‘If they don’t want it, I won’t force it’: Delano Police Chief said he plans to advise city council against license plate reading technology

July 1, 2019 /

The Delano Police Chief plans to advise against the implementation of automated license plate readers into Delano’s Police Department at Monday’s Delano City Council meeting. 

Police Chief Robert Nevarez said last month at a Community Law Enforcement Liaison Board meeting the technology could benefit the department in solving crime. At the same meeting, he also heard concerns with the technology from many community members, who fear their personal information could be shared with departments, such as Immigration and Customs Enforcement.

“Here’s the thing, I’m not against (the ALPRs),” Navarez told South Kern Sol. “I believe the technology is helpful in solving crime. I just think the negatives outweigh the benefits at this point in time. It just wouldn’t make sense to apply this technology. I’ll report this information back to the city council, so ALPR’s won’t come into action.” 

Automated License Plate Readers, provided by a company called Vigilant Solutions, allow police to read license plates and obtain information about the vehicle and the owner of the vehicle.  The technology automatically take pictures of license plate numbers with cameras on street lights or patrol cars. The photos are then uploaded to a database that stores information about the vehicle, driver and any personal information about the owner of the car. The city would choose who to share the information with.

After hearing the concerns from the community and how the technology could affect the undocumented population, Navarez said he didn’t want to break the trust he has thus far built with the residents.

“I’ve been building public trust, and this will just tear down everything I’ve been working on,” he said. “I have a heart for this community, and I see the dangers that license plate readers pose to it.”

Nevarez has participated in a number of outreach efforts to bridge relationships between law enforcement and the residents of Delano. He partakes in Cafe con Cempesinos events, where he drinks coffee and interacts with farm workers, and goes into barbershops to build relationships with community members there.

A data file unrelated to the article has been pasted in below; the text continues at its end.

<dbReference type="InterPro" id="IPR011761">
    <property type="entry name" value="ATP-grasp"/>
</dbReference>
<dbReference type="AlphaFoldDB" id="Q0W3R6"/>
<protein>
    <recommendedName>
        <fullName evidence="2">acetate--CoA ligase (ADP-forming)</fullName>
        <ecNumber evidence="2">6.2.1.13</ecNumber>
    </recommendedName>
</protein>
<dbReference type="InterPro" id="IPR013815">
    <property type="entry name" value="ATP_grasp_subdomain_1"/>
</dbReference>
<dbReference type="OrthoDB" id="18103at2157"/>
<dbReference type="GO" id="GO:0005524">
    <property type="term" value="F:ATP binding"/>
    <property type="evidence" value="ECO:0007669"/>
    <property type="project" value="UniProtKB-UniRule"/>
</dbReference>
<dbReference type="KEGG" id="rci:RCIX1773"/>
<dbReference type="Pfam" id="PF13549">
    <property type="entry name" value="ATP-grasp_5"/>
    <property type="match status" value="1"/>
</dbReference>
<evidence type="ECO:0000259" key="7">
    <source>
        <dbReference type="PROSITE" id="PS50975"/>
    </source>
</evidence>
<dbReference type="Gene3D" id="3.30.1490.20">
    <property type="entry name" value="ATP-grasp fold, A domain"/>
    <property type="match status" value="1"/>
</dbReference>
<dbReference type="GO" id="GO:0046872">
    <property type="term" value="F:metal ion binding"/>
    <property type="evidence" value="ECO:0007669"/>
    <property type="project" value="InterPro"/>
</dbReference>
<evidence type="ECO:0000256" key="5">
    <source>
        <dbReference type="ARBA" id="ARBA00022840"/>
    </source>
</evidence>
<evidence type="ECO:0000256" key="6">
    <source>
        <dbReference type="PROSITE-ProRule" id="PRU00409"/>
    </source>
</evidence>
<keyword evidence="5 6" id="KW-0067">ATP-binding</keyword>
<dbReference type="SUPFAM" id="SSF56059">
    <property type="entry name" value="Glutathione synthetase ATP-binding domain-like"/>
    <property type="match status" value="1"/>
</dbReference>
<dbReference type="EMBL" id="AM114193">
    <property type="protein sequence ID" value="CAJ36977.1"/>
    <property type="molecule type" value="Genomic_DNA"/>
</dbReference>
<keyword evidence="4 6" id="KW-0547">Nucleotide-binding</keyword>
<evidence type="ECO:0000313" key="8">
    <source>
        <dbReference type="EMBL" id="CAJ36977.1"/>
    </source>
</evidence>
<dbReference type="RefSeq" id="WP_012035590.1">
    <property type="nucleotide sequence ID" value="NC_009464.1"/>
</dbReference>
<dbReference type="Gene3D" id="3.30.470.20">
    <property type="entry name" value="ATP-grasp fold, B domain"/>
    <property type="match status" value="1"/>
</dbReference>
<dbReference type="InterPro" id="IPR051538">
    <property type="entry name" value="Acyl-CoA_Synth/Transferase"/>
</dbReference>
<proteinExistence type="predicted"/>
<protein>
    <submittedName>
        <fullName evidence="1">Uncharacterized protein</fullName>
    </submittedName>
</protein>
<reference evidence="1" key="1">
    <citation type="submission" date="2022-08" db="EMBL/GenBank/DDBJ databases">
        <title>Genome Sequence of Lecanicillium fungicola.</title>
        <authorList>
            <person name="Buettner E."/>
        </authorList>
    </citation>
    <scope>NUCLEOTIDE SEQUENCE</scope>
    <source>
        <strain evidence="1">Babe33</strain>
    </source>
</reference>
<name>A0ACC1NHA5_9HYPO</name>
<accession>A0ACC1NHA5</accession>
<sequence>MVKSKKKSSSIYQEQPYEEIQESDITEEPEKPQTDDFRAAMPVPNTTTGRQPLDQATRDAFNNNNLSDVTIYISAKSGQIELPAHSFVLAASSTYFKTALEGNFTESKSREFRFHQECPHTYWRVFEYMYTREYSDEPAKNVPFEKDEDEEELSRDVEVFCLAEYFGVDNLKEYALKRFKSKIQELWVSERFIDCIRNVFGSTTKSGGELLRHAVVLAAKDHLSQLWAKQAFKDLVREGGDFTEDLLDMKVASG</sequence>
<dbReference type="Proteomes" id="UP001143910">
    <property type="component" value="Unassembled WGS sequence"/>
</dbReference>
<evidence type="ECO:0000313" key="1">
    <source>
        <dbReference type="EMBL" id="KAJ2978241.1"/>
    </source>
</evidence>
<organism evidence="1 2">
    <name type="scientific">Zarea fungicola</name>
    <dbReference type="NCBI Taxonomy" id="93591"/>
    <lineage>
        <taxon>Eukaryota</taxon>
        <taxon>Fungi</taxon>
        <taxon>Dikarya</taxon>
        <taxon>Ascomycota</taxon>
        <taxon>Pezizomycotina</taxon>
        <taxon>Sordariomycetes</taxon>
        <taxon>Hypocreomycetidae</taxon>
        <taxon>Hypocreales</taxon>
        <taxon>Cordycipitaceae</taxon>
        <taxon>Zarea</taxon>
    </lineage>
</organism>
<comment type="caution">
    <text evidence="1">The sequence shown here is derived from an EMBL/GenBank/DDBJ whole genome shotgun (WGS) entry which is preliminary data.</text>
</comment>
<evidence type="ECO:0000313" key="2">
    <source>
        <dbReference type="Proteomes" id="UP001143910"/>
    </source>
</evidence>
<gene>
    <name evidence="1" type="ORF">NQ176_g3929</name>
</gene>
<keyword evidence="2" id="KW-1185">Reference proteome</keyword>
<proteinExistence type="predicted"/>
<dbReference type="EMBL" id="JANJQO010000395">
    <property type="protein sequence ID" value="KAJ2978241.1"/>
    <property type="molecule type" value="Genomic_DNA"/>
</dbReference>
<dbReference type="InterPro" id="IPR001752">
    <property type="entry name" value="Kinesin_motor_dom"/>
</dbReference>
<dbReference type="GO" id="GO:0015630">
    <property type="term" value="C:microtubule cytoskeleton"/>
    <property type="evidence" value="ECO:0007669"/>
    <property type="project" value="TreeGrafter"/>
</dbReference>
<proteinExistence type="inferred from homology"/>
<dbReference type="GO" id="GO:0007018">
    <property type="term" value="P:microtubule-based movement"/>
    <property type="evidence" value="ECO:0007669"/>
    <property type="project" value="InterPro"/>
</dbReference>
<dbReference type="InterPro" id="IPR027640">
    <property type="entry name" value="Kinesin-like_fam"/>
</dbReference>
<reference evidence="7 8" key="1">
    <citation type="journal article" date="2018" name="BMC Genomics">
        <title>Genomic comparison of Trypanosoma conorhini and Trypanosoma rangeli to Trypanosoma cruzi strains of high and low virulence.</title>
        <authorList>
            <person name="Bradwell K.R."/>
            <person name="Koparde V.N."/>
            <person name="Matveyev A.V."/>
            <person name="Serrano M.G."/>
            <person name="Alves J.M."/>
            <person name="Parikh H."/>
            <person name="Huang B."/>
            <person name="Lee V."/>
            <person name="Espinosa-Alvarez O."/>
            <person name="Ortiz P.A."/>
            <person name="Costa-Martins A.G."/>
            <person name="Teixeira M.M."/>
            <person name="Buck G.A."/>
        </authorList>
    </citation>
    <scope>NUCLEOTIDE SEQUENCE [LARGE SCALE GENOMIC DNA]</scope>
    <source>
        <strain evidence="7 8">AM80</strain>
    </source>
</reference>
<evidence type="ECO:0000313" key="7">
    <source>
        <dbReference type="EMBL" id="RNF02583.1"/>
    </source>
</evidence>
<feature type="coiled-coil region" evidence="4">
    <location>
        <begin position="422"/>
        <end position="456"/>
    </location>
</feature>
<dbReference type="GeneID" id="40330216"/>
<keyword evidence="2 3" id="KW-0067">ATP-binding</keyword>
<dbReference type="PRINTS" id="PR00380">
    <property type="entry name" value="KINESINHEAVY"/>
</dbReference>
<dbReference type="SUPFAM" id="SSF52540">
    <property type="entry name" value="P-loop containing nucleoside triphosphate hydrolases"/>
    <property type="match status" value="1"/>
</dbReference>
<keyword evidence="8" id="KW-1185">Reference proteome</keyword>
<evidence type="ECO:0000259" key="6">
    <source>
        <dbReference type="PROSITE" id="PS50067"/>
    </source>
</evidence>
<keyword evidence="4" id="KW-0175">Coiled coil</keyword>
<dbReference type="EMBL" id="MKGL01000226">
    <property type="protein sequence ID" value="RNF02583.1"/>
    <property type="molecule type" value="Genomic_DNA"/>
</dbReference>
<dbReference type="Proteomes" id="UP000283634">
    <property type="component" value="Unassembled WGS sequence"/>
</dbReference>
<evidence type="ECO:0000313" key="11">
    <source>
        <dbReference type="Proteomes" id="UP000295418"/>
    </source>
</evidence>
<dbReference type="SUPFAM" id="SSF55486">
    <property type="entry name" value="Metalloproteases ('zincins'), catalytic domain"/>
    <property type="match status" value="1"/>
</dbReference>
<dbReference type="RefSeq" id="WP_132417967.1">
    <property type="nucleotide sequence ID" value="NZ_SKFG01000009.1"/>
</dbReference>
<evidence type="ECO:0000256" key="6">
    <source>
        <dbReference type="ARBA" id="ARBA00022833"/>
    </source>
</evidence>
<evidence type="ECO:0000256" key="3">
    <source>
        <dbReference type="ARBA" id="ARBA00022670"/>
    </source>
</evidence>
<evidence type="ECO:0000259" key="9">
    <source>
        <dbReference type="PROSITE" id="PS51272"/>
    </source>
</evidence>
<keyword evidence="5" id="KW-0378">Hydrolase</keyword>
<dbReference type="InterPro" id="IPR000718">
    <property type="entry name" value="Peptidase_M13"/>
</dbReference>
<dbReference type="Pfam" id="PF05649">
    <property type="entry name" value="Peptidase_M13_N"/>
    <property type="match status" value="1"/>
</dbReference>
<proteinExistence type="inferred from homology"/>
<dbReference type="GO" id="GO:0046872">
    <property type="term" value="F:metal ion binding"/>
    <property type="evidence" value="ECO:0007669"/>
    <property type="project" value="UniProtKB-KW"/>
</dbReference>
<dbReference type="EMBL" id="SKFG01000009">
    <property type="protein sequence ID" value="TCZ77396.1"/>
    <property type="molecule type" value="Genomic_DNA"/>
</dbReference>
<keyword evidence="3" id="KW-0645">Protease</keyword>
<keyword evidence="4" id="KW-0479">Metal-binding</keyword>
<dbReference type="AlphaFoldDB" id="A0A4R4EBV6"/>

“I’m working with and for the community. If they don’t want it, I won’t force it on them.”

Although Nevarez is advising against ALPRs, others worry it could be brought back to the table at a future time.

“I don’t necessarily believe Nevarez will withhold the ALPR’s because he didn’t give a solid no,” said Veronica Vasquez, the democratic delegate for Assembly District 32. “I am afraid that this will get tabled, and he will try to sneak in later. I want to hear him publicly speak on it.” 

Despite Nevarez’s plans to advise against the technology, the Delano City Council will make the ultimate decision when they vote on the issue, schedule for Monday’s city council meeting.

“(Nevarez) has been pushing ALPR’s for so long that the city council is on board with this technology,” Vasquez said. “He has power and influence. He is acting like he can’t persuade the city council to reverse it.” 

The city council meeting is at 5:30 p.m. Monday at the Delano City Hall. 


South Kern Sol is a youth-led journalism organization in Kern County. In their stories, youth reporters shine light on health and racial disparities in under-served communities across Kern. For more stories by South Kern Sol, head to southkernsol.org.

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Marco Rodriguez

Marco Rodriguez is a youth reporter from Delano for South Kern Sol.